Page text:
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April 27, 2014

Four races in the 2014 Formula 1 season and the start has not been anything impressive for the quadruple world champion, who entered the season after a record nine wins in a row in 2013. A retirement in Australia, an inspiring third place in Malaysia – a respectable sixth in Bahrain followed by a disappointing sixth after ranking third in China – sees Sebastian Vettel in uncharted territory and at risk of not retaining his title for the fifth year in a row.

The issues facing Vettel and the Red Bull team relate to revolutionary new engine regulations in place this season, in which 1.6-liter turbocharged V6 units replace normally aspirated 2.4-liter V8 engines. The move has put a heavy responsibility on cooling the Energy Recovery System (ERS) and turbocharger units that put out around 160 bhp for about 33 seconds per lap. Reliability was expected to be a major concern with this change, and during winter testing in January and February this was confirmed. Renault-powered engines suffered the most and lagged miles behind Mercedes-powered teams, and Vettel’s car had battery problems related to the ERS unit.

The problems continued during winter testing and in the first round of the season. Vettel struggled early in Australia and was forced to retire after just three laps due to engine problems. Fifteen days later in Malaysia, Red Bull made progress with the car and Vettel made a strong push to finish third, but he was still a long way off the pace, finishing 24.5 seconds behind race winner Lewis Hamilton. Straight-line speed issues in Bahrain and China saw Vettel finish sixth in both races, and behind new teammate Daniel Ricciardo in both races.

There is no denying the record-breaking talent and ability of Vettel, yet Formula 1 fans turned against him in 2013 complaining that his dominance was making the sport boring. He was repeatedly greeted with boos on the podium and his sympathy waned, for no other reason than that he was unbeatable. This year, Vettel’s dominance is no longer there as he battles the seemingly unbeatable Mercedes duo of Lewis Hamilton and Nico Rosberg, and battles Ricciardo, who is faster and possibly hungrier than he is.

So what does the rest of 2014 hold for the world champion? Certainly Red Bull has made more progress with the Vettel car than was originally anticipated at this stage of the season. Having points on the board for Vettel seems like a minor miracle after his problem plagued winter testing sessions. But there is still a long way to go before Vettel is competitive not only against Mercedes, but also against his new teammate.

This year, the world champion faces the biggest challenge of his career to date as he struggles to adapt to and understand the new generation of cars and at the same time is repeatedly outmatched by a new teammate. Vettel had the advantage over former teammate Mark Webber, but Ricciardo is not easy and has quickly shown the world that he has earned his place at Red Bull. Vettel is frustrated and his frustration shows in his driving.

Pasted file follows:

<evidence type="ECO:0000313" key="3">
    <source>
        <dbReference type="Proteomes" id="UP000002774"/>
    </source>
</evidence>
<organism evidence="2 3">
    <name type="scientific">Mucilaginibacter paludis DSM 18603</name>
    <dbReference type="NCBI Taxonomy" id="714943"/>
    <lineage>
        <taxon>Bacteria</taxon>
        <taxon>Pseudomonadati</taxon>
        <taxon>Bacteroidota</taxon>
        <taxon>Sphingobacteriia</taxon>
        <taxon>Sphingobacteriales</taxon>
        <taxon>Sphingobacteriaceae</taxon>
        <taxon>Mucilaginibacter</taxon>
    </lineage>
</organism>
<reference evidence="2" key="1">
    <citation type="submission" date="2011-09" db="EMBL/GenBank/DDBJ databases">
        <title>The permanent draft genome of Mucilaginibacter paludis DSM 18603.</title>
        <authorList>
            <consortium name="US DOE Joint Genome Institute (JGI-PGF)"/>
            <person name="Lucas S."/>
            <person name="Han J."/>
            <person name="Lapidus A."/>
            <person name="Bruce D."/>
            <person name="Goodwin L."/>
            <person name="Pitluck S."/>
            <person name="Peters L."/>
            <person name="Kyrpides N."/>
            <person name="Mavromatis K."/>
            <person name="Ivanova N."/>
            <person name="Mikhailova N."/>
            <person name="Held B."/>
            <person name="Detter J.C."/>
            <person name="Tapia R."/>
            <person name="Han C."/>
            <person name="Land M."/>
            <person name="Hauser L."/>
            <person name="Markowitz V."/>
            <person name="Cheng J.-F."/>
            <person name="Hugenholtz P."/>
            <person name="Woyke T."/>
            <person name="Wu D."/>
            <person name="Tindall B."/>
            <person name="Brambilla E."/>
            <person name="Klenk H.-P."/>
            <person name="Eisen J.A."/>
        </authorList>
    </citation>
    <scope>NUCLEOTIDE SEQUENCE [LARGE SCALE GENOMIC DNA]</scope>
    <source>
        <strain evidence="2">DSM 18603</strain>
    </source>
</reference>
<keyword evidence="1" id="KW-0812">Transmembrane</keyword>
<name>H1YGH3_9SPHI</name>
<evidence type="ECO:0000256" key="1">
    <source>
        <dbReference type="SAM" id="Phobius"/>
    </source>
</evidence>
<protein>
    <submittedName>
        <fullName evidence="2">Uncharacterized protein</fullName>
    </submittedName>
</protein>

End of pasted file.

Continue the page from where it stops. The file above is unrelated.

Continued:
This year your car has a lower downforce level than you are used to and you are still not comfortable in the RB10. However, unlike previous years where updates later in the season worked to their advantage, this year there doesn’t seem to be a way for Red Bull to repeat the level of downforce that Vettel prefers, and it is struggling to adapt its riding style. driving to fit the lower grip new car.

Winning builds confidence, but losing builds character, and Vettel faces a true test of character right now. He has yet to succeed in Formula 1 with an uncompetitive car and he faces a battle both physically and mentally to get used to the new car and gain an advantage over Ricciardo. Vettel would certainly rather win than lose, however losing is instructive as it is losses that lead to improvement and a greater desire to succeed. As Winston Churchill said, “Success is not final, failure is not fatal; it is the courage to continue that counts.”

History dictates that anything can happen in Formula 1. In 2010, when Vettel won his first championship, the first five races of the season yielded five different winners, and Vettel himself won just four races with six additional podiums to earn his first title. If Vettel defies the odds and organizes the return of all comebacks to win a fifth title in a row this year, critics can no longer say that he won just because he was driving the fastest car. He will be a champion and few will be able to doubt him and his ability. But if Red Bull’s problems persist and Vettel continues to fight for the podiums this year, then he will learn a lot about himself. The challenges he faces this season are character building and ultimately they will make him an even better driver and a much tougher competitor. After all, a true champion can adapt to anything.


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